The Metropolitan Police Department will pay $1 million to the family of a mentally ill man killed two years ago in a confrontation with officers.
The settlement approved Monday by the agency’s Fiscal Affairs Committee is among the largest in the Police Department’s history.
It ends a federal civil rights lawsuit filed by relatives of Dustin James “DJ” Boone, who died in November 2009 after three Las Vegas police officers took him into custody for a mental health evaluation.
One of the officers used a lateral vascular neck restraint, similar to a sleeper hold, to subdue the 340-pound man, which the medical examiner said led to his death.
Boone family lawyer John Burton said his clients wanted to put the case behind them and appreciated the Police Department’s willingness to settle without a trial.
“The family was absolutely devastated by the events, and no amount of money would make any difference in that sense,” Burton said.
Sheriff Doug Gillespie, who approved the settlement, said the case created “significant exposure” to his department. Going to trial could potentially cost the agency much more in a jury award, he said.
Gillespie said he had no issues with how the officers used the neck restraint, which is intended to cause temporary unconsciousness by cutting blood flow to the brain. However, he called the officers’ decision to enter Boone’s home a “pivotal one.”
The confrontation unfolded after a mental health worker dealing with Boone, 29, called police to take him in for an evaluation. Boone, who had schizophrenia and bipolar disorder, had been burning papers in his fireplace, and the worker thought he might be off his medications.
Officers Kevin Koval, Jerry Ybarra and Michael Crowley responded and eventually entered Boone’s house through an unlocked sliding glass door. Boone, who was naked and watching the World Series, tried to get away.
The struggle spilled onto the back patio, and Boone ended up on his stomach while one officer applied the neck restraint and the others handcuffed him. Boone then lost consciousness, and paramedics could not revive him.
The medical examiner ruled Boone died from cardiopulmonary arrest as a result of the neck restraint. His enlarged heart also could have played a key factor in the death, the medical examiner said.
A coroner’s inquest jury ruled officers’ actions were excusable.
Gillespie said expert witnesses at trial would have second-guessed the officers’ decision to enter the house.
“Like I told the officers, it’s not that their decision was wrong, but other people in the criminal justice system would challenge their decision,” he said.
Those experts also would have challenged the use of the neck restraint, he said.
Gillespie’s agency now uses the case in training to spark discussion on ways to approach similar situations when it comes to entering a home. Every situation is different, the sheriff said, and there is no right or wrong way to handle them.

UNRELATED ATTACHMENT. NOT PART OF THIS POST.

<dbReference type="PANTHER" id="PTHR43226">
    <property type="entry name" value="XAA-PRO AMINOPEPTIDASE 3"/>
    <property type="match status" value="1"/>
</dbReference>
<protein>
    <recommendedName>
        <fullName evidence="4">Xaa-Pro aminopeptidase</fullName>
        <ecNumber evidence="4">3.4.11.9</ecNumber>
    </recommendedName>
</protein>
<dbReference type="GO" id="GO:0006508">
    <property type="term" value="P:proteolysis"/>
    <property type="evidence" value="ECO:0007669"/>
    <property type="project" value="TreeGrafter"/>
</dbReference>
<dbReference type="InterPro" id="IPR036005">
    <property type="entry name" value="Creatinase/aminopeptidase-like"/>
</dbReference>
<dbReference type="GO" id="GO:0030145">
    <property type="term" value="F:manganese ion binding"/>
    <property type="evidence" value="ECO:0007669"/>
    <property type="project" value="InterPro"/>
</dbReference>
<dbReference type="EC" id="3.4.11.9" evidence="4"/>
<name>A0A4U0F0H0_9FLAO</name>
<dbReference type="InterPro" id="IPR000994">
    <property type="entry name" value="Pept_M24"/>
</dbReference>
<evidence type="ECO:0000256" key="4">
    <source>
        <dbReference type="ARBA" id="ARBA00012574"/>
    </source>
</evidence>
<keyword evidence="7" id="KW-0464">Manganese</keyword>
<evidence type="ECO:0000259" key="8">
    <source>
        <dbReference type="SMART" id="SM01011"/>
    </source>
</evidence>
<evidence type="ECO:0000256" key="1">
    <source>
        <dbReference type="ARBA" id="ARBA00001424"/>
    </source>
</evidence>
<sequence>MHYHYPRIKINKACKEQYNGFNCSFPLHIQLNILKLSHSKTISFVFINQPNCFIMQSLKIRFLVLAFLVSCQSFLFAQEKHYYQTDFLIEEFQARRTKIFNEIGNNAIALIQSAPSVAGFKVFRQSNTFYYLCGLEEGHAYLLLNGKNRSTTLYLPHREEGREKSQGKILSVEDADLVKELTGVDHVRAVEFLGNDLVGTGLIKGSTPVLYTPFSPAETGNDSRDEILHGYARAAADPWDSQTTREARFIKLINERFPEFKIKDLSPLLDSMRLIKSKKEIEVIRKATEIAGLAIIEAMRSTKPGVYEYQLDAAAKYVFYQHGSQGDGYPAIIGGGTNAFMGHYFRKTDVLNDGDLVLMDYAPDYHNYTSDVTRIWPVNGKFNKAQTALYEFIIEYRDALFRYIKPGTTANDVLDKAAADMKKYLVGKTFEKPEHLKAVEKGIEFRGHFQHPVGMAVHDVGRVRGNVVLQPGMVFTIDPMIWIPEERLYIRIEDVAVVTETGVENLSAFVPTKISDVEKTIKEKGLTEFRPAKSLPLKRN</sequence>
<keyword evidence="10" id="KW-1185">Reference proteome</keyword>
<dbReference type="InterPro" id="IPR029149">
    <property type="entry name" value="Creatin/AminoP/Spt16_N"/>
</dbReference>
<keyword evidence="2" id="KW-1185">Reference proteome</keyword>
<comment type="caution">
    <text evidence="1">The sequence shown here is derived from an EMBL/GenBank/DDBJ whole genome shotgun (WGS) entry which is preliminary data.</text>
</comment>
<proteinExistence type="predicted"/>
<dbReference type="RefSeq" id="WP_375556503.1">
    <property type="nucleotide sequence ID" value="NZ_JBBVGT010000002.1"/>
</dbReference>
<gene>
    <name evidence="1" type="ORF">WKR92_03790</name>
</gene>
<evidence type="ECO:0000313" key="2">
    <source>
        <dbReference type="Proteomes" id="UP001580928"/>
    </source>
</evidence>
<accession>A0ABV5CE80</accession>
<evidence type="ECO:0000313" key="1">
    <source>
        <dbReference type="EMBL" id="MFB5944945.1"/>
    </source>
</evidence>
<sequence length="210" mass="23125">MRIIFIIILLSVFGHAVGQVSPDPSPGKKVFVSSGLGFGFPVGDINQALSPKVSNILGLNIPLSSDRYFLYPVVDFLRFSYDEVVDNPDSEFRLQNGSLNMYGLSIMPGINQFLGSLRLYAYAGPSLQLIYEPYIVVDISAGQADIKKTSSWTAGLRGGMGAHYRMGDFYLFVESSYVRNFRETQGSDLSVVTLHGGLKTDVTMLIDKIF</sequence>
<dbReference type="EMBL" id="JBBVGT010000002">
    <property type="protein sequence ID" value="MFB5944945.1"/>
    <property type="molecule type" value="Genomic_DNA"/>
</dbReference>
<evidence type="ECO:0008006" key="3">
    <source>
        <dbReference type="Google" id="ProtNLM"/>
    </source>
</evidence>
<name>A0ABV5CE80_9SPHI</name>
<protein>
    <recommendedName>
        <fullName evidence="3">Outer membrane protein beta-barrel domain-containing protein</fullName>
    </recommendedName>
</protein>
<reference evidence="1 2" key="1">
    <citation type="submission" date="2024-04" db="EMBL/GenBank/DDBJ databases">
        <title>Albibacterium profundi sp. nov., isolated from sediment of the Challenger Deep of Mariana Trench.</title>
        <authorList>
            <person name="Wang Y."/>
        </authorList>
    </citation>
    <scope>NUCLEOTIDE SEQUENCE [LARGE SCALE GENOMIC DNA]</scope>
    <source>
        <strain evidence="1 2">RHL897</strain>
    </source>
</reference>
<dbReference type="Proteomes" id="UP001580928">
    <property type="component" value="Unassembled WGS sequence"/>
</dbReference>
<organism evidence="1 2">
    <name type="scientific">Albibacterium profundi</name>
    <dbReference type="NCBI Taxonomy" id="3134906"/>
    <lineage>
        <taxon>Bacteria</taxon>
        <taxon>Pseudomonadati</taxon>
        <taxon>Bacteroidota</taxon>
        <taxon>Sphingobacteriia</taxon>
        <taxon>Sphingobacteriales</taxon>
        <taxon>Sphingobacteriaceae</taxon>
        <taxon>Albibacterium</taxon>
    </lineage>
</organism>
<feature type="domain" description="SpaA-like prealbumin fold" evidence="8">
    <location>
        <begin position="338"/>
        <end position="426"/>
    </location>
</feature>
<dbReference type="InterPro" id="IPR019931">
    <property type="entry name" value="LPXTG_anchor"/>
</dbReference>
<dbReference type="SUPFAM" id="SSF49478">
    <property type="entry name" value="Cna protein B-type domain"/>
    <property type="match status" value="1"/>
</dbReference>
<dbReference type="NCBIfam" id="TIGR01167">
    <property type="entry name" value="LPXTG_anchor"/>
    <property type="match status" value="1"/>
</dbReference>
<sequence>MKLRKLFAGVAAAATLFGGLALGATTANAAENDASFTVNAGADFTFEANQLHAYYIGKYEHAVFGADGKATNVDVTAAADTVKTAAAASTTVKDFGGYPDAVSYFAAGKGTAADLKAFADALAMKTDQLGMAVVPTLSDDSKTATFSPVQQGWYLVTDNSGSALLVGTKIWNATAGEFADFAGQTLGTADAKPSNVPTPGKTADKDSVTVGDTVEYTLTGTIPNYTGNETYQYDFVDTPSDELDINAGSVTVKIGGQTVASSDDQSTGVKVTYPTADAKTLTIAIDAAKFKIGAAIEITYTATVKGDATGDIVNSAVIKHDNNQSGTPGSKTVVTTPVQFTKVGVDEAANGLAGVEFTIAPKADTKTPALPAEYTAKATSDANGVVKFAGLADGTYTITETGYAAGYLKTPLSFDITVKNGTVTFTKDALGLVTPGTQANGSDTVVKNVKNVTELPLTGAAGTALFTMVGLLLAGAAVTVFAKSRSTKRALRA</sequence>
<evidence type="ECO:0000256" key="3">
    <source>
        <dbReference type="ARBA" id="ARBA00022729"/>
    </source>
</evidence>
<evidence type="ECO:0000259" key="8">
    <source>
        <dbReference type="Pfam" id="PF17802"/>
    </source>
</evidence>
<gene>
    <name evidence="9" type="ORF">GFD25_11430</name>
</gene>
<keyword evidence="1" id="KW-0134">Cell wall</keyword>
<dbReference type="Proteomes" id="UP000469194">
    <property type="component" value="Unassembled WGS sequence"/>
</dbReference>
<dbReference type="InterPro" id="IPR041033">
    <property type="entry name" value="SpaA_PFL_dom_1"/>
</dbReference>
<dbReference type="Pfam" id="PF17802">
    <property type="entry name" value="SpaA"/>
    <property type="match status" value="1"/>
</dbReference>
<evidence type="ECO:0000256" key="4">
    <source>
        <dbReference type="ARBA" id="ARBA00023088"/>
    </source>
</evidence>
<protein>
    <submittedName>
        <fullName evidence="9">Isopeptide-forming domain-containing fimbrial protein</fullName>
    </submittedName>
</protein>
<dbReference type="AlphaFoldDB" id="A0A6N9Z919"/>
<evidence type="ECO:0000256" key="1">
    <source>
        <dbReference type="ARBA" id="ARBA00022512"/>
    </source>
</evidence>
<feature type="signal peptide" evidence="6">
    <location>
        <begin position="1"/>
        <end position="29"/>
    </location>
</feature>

Gillespie noted that the officers in the Boone case did many things well, such as taking about 30 minutes to gather information and talk with the mental health worker before entering the house through an unlocked door.
In addition, all three officers were members of the Crisis Intervention Team and had received special training in dealing with the mentally ill.
“I just felt that a case could really be made by expert testimony and by second-guessing what they did as to why they made entry,” Gillespie said.
Burton commended the Police Department’s willingness to work toward a settlement, but he said the officers went too far in subduing a man who had been taken into custody several times before without any problems.
“It’s definitely something that never should have happened,” said the lawyer, who is based in Pasadena, Calif.
Boone was a “gentle giant” who was only trying to get away from — not attack — the officers who suddenly showed up in his house, Burton said.
The officers could have been more patient and work with the mental health professional at the scene and with Boone’s father, who was en route, to talk Boone into custody, the lawyer said.
Police often go too far in subduing people, he said, referring to similar cases across the country.
“They go way beyond what they need to do and way beyond what is safe to do,” Burton said. “One really has to ask why they expected someone to survive what they did to them.”
The settlement will be paid from the Police Department’s self-insurance trust fund.
Two of the agency’s other large settlements involved cases in which someone died after police used the neck restraint.
In 1993, the agency paid more than $1.1 million to the family of Charles Bush, a 39-year-old drug user who died of heart failure resulting from a choked carotid artery.
In 2003, the agency paid $500,000 to the family of 33-year-old French national Philippe LeMenn. The mentally ill man died of asphyxiation resulting from the restraint while being subdued at the county jail.
At the time of Bush’s death in 1990, the Police Department did not train officers to use the neck restraint. Every officer now undergoes 16 hours of training and annual refresher courses on the technique, which is considered non-lethal if used properly.
Contact reporter Brian Haynes at bhaynes@
reviewjournal.com or 702-383-0281.